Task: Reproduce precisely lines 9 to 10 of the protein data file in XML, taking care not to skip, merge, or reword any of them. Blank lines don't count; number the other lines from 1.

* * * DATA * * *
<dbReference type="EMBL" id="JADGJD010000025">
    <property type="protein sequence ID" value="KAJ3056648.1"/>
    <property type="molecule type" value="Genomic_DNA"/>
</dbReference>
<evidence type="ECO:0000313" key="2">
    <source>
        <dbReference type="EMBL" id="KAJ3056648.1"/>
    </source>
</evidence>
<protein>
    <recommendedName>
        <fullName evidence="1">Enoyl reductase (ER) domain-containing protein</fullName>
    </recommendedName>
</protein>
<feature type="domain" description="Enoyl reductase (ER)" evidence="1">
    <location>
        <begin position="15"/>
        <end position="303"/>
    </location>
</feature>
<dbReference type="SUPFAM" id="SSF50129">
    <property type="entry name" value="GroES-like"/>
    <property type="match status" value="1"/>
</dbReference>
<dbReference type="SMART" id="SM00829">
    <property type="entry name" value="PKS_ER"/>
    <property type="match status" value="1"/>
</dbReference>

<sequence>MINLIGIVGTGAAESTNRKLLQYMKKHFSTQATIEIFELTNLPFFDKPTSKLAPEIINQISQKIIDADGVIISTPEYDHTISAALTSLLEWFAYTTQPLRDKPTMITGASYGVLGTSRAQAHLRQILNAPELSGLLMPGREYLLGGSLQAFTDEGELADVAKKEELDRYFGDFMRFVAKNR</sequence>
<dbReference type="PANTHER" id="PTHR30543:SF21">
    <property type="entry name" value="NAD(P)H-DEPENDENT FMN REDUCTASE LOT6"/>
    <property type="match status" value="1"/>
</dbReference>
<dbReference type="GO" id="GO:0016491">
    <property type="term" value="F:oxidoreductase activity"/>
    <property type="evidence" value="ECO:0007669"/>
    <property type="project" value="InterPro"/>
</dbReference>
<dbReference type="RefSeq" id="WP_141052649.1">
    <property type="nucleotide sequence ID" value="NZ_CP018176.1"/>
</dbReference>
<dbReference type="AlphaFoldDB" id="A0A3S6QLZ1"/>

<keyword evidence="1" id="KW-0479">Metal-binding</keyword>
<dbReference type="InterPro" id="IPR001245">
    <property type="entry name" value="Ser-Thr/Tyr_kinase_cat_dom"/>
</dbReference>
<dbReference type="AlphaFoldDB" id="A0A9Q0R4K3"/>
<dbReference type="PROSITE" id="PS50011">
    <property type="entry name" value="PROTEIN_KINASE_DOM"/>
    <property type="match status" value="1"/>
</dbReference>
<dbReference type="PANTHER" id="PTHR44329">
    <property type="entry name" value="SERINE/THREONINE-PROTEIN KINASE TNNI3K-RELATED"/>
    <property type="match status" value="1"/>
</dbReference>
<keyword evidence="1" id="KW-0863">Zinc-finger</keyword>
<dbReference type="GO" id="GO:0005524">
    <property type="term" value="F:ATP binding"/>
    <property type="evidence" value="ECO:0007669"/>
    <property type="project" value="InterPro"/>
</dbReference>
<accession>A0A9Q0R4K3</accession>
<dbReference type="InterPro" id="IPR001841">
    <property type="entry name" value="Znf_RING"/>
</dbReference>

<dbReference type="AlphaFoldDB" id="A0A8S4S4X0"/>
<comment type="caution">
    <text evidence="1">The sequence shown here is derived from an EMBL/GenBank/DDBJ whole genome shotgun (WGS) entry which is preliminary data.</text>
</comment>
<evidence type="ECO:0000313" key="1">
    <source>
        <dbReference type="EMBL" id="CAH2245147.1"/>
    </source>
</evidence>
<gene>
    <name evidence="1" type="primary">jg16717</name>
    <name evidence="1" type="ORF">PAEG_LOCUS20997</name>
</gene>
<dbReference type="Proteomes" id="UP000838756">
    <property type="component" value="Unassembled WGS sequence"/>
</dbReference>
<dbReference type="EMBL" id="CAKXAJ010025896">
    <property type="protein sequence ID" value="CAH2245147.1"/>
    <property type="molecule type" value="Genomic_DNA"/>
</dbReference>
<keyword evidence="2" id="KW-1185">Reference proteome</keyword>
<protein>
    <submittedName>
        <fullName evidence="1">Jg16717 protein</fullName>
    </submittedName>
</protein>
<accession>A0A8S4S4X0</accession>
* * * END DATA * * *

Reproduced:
</evidence>
<protein>